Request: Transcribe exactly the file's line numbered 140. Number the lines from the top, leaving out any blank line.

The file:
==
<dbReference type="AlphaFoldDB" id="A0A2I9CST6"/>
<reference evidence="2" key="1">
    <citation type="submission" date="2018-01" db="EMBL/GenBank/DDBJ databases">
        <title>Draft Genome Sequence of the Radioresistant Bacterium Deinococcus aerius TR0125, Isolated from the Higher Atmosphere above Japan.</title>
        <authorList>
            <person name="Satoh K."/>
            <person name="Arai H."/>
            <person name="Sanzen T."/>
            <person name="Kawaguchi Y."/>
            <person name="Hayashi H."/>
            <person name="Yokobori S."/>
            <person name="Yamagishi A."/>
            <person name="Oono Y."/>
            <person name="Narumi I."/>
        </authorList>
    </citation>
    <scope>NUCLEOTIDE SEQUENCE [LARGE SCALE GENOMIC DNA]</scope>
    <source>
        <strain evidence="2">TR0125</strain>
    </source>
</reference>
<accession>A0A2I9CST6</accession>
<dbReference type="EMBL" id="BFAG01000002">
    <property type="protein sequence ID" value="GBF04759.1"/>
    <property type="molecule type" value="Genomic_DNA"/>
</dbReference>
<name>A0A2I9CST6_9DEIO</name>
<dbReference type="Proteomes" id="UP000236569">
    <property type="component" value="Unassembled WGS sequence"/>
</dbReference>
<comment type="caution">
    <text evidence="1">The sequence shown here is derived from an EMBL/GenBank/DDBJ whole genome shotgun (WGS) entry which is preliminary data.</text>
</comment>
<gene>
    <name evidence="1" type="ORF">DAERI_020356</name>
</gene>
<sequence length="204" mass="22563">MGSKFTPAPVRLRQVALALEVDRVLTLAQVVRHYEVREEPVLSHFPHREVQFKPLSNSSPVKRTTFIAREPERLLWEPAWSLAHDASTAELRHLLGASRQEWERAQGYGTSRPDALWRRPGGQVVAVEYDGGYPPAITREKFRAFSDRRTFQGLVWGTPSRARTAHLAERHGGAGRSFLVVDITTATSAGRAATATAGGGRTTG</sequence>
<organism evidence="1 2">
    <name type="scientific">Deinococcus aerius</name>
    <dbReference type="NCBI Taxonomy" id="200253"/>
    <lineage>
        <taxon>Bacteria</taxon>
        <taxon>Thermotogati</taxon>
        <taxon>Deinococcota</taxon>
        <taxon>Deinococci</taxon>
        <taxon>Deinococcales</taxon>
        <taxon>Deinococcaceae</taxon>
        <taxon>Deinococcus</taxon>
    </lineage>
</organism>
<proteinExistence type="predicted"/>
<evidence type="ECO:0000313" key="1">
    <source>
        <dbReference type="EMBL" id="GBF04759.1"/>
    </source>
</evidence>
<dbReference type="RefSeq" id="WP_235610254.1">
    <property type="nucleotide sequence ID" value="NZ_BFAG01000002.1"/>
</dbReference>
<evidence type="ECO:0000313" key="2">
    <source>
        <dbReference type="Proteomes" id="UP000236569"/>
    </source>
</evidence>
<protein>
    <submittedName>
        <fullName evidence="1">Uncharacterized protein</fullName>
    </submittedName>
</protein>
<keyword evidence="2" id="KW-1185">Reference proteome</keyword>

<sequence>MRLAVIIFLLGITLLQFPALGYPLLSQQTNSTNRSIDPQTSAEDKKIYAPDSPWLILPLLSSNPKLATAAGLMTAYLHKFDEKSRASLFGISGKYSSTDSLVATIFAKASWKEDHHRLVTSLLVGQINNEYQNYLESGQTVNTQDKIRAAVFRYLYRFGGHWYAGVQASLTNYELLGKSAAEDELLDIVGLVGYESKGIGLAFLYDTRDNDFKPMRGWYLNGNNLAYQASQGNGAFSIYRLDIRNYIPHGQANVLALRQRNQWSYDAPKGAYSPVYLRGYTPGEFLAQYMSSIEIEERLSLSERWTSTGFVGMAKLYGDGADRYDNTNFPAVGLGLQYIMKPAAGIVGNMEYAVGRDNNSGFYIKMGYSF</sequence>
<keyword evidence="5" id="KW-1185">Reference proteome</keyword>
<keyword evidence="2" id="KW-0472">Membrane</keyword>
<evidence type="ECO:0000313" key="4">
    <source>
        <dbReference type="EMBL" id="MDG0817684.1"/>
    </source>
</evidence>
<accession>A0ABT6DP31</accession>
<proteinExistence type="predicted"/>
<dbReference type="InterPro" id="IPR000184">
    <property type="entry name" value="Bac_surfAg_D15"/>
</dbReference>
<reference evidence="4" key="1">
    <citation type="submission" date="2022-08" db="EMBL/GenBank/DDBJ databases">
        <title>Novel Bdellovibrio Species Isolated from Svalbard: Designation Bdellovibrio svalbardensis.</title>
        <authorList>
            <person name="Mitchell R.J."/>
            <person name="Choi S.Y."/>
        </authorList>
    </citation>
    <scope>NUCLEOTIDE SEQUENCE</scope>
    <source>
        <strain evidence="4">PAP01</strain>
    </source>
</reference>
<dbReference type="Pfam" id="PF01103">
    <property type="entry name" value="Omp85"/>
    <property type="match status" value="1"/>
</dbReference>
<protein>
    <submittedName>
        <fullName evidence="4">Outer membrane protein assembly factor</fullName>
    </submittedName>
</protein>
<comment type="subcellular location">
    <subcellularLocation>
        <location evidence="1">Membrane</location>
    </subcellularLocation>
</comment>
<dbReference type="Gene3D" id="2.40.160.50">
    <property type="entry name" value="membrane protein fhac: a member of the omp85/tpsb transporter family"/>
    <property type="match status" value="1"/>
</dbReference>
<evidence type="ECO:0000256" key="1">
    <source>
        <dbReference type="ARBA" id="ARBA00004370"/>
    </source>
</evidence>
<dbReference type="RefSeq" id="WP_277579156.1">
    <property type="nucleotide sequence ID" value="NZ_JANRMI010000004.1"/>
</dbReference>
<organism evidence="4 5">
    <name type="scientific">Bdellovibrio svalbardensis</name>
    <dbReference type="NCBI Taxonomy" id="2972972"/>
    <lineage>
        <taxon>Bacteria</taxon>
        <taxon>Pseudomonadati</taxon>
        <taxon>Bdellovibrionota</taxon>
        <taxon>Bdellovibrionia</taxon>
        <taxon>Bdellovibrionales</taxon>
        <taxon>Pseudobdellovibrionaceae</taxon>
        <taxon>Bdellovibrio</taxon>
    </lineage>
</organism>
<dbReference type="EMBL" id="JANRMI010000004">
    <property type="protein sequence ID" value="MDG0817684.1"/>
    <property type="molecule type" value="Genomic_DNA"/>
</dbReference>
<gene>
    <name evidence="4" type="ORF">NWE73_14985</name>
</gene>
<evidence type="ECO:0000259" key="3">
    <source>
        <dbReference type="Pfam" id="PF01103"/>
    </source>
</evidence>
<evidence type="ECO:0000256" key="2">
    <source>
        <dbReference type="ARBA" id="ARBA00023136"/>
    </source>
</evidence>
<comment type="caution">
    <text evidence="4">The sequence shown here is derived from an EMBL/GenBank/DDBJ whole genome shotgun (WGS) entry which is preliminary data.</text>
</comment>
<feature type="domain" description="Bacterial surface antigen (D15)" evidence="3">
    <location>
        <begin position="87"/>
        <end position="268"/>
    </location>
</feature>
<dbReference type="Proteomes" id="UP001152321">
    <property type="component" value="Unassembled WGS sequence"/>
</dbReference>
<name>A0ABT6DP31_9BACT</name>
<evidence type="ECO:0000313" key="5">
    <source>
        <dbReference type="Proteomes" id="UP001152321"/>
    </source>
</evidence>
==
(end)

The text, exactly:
<gene>